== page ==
Electric Boys, formed in the late 1980s in Sweden, is one of those bands that are lumped in with the “’80s hair metal” scene, but this band actually doesn’t share many features in common with the likes of Motley Crue, Poison or Quiet Riot. With Electric Boys, there is none of the macho muscle-flexing in their music that is associated with ’80s rock. Their sound is often flamboyant, but it’s apparent that any ‘eccentricities’ that Electric Boys hold all come naturally, whereas with the likes of the aforementioned other bands their attempt at being ‘different’ was to wear make-up – quite a bit of a failed attempt at changing their sound, you have to agree. So whereas other rock band of the time were singing about using and abusing women, the amount of drugs they supposedly took and the number of parties they’d been invited to, Electric Boys were creating a study in funk-infused rock that didn’t involve copy-pasting from old funk artists, instead pulling influence from the likes of The Beatles and Zappa.
Electric Boys’ Starflight United,
yet to be released in the UK.
The Electric Boys split in the mid-’90s after losing their cult following, only to reform in 2009 after the split of Hanoi Rocks, with whom bassist Andy ‘AC’ Christell and singer/guitarist Conny Bloom were pulling bass/rhythm guitar duties for. Since this reformation in 2009, Electric Boys have enjoyed a renewed sense of small time success, with the ability to release new albums to a great response and to then take their new music around to various countries across the globe. This brings us to the Corporation in Sheffield. The Electric Boys have a new cult-esque following, made of the old and the young, all nicely spaced out in this tiny room just outside of the shops in Sheffield. “March of the Spirits” rolls out of the speakers, and the band appear one by one to light but excited applause. The night’s set is short but well-rounded, and the new songs included get a good reception even though the album (Starflight United) hasn’t been released yet in the UK: often people go to gigs to hear songs that they all know, so playing new material can have a negative affect on those particular members of the audience, but (un)surprisingly the Electric Boys seem immune to this as even if you don’t know the lyrics there’s a good chance you’ll be able to pick them up quickly – their songs are hook-laden and designed to appeal to more than one kind of music fan.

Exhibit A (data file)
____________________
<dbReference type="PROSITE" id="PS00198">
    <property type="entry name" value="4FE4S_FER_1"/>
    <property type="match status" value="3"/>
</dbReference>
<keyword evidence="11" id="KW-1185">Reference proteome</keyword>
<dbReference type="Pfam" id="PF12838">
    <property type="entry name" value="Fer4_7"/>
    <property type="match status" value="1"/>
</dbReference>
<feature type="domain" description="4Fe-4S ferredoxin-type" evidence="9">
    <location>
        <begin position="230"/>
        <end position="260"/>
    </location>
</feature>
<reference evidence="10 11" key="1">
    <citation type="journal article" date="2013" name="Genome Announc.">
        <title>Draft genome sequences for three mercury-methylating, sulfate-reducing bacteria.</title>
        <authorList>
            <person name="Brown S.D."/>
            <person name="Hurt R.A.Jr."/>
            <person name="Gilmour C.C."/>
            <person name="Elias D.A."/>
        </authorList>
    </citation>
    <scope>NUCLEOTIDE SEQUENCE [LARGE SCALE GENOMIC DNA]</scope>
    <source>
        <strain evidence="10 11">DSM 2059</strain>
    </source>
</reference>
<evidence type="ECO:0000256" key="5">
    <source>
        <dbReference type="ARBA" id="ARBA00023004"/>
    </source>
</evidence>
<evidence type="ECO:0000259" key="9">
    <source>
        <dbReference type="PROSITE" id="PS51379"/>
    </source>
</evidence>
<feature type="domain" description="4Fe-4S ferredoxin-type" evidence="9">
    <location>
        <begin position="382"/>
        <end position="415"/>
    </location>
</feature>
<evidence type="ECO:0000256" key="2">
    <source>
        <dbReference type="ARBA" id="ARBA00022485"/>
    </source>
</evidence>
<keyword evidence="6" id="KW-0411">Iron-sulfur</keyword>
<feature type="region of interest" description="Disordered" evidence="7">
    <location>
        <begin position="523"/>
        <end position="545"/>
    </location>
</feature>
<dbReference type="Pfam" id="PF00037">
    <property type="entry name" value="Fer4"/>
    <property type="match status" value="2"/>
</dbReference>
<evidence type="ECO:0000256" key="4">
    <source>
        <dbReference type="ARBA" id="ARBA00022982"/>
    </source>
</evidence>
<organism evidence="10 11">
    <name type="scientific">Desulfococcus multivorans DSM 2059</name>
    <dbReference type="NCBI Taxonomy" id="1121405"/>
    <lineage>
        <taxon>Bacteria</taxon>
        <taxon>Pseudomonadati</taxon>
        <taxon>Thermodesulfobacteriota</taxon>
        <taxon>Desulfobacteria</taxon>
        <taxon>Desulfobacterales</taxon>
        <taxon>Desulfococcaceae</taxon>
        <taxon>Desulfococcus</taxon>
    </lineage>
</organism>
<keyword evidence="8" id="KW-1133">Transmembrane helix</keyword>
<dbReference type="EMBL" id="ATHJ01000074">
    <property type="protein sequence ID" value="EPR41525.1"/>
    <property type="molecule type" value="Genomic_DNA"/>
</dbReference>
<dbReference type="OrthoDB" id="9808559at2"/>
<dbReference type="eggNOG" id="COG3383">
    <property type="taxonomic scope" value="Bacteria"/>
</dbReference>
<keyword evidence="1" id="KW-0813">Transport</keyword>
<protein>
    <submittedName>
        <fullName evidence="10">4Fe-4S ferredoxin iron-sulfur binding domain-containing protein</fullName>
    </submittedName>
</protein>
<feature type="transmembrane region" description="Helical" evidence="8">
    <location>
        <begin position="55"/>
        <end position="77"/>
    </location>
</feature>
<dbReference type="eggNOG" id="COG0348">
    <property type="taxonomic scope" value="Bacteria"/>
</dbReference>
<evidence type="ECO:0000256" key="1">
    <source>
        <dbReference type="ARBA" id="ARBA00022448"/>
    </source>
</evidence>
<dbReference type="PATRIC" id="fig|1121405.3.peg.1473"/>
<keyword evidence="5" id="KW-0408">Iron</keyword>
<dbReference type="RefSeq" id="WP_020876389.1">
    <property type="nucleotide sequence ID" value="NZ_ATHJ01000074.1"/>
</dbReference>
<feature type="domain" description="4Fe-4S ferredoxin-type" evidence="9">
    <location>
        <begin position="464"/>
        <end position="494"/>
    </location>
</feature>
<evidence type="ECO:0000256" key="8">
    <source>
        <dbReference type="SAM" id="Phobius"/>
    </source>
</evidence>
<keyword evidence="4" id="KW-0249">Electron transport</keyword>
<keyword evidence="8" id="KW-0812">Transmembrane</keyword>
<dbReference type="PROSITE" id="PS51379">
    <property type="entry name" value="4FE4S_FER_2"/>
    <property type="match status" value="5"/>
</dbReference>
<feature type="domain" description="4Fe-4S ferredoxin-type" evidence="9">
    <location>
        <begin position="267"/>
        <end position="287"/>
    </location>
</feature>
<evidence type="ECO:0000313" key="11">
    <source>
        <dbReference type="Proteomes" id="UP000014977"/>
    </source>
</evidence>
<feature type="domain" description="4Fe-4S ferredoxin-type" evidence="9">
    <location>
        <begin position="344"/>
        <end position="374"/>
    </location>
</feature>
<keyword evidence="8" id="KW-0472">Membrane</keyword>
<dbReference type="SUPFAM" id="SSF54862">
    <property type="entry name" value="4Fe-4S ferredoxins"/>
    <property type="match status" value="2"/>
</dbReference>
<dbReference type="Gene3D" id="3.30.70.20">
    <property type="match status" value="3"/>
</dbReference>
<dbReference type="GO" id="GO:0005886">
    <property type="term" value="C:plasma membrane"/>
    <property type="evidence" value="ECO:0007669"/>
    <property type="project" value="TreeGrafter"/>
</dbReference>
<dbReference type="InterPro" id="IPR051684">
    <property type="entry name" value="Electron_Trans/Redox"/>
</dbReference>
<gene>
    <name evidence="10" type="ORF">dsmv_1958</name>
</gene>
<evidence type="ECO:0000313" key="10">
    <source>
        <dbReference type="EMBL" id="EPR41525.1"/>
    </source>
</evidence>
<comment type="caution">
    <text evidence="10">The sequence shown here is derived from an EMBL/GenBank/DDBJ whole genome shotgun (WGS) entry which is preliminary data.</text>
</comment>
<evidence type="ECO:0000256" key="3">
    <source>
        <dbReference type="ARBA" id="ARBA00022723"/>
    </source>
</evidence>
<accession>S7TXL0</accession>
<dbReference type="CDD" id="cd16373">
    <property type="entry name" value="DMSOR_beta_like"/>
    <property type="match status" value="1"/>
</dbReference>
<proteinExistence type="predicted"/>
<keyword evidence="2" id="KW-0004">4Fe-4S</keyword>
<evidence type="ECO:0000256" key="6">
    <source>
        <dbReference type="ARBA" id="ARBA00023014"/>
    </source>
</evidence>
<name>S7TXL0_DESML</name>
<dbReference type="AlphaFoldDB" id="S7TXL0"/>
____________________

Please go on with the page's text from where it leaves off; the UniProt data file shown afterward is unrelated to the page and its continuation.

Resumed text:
The peak of the set had to be “Rags to Riches”, with its infectious groove and rolling rhythm it has been a staple of the band’s set for some time now. Perhaps the idea of reaching for their dreams as outlined in the song’s lyrics still ring true for the musicians on stage tonight, or maybe they have reached their optimum point in the music scene now: a comfortable position where it seems there will always be people coming out to see the band, year after year, and a position where they still have plenty of ideas to form new songs with: not necessarily reinventing themselves, but providing a taste of a little something fresh and new each time they embark on a new tour or enter the studio.
The final song of the night was “All Lips N’ Hips“, the band’s first hit and a signature song for them, highlighting everything you can expect from an Electric Boys track, no matter the year. The music is adeptly played, a serious approach in contrast to the fun and frivolity of the sound created: a mixture of rapped verses against expertly executed bass and guitar riffs. Bloom caught his guitar as it was thrown from the side of the stage, deftly playing on without missing a beat – a move that is well practised and can be seen in the original music video – adding a little bit of extra showmanship to the end of the night.
Upcoming tour dates:
Sept 21: Glasgow Classic Grand
Sept 23: Newcastle Think Tank
Sept 24: Llandudno Labour Club
Sept 25: Workington Carnegie Theatre
Sept 26: London Underworld
Electric Boys website: electricboys.com